Percival Sidney Warren (1890-1970)

P. S. WarrenPercival Sidney Warren, the dean of western Canadian stratigraphy, passed away in his eightieth year in Edmonton on February 23, 1970 after a brief illness. He had been associated with the Department of Geology at the University of Alberta for fifty years. His papers, and more importantly his lectures laid the foundation for the stratigraphy upon which most of the oil exploration in Alberta was based.

Dr. Warren was born at Brechin, Ontario on April 15, 1890. The brachiopods of outcroppings of Ordovician  attracted the young farm boy and his collections along the Trent canal gave him an early insight into natural history and a long-time love of fossils.

Growing up with his two brothers and two sisters in the farm environment, Warren learned the discipline and pleasure of work that never left him. He attended Orillia Collegiate and had decided to become a medical doctor, but ill health led him to take outside work on a survey crew in the booming mining camps of the Cobalt area. Here again geology attracted him, so that he turned to teaching school for several years to finance himself through University. His education was interrupted by the First World War and he went to Europe as a member of the 26th Battery of the Canadian Field Artillery. From the much at Passchendale, Warren was invalided out to England. This earned him the opportunity to attend the Khaki College at the University of London, and a chance to visit the classic stratigraphic sections of England.

Dr. Warren never lost his connection with the military scene and during the Second World War he was Lt. Colonel In Command of the Canadian Officers Training Corps at the University of Alberta. He continued to lecture in military geography and military history until many years after his retirement.

After receiving his A.R.C.S. (London) in 1919, he returned to Trinity College and obtained his B.A. from Toronto in 1920. His association with the great paleontologist, Dr. W. A. Parks, encouraged him to return to the University of Toronto to obtain his Ph.D. in 1924.

Dr. Warren joined the staff of the University of Alberta in Edmonton, as lecturer in 1920, as University was expanding and Dr. J. S. Allan doubled his staff from one to two to take care of the increase. Soon they were joined by a native Albertan, Dr. R. L. Rutherford, and for twenty-five years this remarkable trio represented geological education in Alberta. Warren rose through the academic levels to become professor of stratigraphy in 1934 and head of the Department of Geology in 1949. In 1955 he retired and became Emeritus Professor (although he continued to teach for many years) and Dr. R. E. Folinsbee, a former student, took over the headship of the Department.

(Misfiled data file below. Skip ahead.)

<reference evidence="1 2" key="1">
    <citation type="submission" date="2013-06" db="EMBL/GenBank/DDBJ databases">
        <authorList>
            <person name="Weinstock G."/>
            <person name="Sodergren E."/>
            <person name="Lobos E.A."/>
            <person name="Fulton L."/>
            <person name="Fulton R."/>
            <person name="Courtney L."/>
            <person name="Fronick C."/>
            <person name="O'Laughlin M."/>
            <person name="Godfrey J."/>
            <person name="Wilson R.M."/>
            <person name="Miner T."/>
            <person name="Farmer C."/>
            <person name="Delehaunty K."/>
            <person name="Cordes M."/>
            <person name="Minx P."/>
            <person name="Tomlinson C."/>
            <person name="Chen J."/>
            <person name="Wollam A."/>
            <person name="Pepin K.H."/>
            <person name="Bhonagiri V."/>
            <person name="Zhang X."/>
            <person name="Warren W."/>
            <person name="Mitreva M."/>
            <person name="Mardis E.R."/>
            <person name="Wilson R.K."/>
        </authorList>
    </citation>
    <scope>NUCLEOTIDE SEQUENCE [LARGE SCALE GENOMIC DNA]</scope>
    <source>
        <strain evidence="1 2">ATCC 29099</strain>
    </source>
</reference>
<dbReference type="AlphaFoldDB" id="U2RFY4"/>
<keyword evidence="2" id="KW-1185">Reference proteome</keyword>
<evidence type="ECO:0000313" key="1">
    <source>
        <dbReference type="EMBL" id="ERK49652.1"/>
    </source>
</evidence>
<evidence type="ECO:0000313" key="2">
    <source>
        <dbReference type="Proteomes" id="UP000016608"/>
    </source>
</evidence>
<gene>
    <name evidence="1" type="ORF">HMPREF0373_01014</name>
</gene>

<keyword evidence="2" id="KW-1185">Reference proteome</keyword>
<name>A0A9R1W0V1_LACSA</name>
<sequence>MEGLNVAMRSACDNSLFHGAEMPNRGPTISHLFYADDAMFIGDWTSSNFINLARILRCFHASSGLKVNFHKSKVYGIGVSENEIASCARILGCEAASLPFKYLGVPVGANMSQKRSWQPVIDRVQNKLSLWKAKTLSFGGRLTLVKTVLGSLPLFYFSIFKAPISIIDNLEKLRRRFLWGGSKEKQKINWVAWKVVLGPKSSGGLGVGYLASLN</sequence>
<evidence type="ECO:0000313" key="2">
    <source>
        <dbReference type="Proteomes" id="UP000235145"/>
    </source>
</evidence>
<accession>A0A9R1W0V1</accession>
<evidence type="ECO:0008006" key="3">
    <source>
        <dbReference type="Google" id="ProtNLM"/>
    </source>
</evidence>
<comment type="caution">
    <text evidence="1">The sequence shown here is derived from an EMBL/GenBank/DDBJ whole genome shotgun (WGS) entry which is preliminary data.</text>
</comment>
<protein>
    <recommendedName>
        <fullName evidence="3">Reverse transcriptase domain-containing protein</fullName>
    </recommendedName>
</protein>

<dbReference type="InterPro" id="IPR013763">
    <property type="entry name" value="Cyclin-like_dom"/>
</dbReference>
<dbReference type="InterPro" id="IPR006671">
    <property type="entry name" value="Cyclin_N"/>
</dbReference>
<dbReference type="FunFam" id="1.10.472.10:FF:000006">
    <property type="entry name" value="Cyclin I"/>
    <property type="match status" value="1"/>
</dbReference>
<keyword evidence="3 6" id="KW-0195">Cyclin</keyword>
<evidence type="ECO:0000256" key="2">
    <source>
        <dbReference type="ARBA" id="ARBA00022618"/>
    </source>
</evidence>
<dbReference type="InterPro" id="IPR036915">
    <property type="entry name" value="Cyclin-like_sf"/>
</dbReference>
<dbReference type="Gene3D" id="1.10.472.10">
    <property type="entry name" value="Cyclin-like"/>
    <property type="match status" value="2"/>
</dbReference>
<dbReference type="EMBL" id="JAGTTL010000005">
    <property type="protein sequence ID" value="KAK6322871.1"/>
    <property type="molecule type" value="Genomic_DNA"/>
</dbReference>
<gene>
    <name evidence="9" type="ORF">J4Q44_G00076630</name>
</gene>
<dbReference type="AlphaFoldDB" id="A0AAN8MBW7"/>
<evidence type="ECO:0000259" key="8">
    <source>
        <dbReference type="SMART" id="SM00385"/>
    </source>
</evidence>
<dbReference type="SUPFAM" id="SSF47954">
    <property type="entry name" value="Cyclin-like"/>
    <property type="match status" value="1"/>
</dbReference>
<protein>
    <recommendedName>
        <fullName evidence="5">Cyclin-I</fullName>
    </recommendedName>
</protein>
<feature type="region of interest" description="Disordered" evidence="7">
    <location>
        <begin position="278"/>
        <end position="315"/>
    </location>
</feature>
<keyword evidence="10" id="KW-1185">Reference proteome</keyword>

Dr. Warren was a long-time chairman of the Men’s Athletic Board and a strong proponent of the intercollegiate sports. He never failed to turn up at the hockey games when the Geology team was fighting for victory or survival. His own athletic feats included cross-country running when he was young, and he later established the Warren Cup at the University of Alberta for this event.

He acted on the advisory boards of the Research Council of Alberta, helping to build it back into an important scientific center after the war.

He was a long-time member of the Paleontological Society and the American Association of Petroleum Geologists, and a fellow of the Geological Society of America. He was elected to the Royal Society of Canada in 1931 and in 1950-51 became the president of Section IV. In 1960 he represented the University of Alberta at the Tercentenary of the Royal Society, London.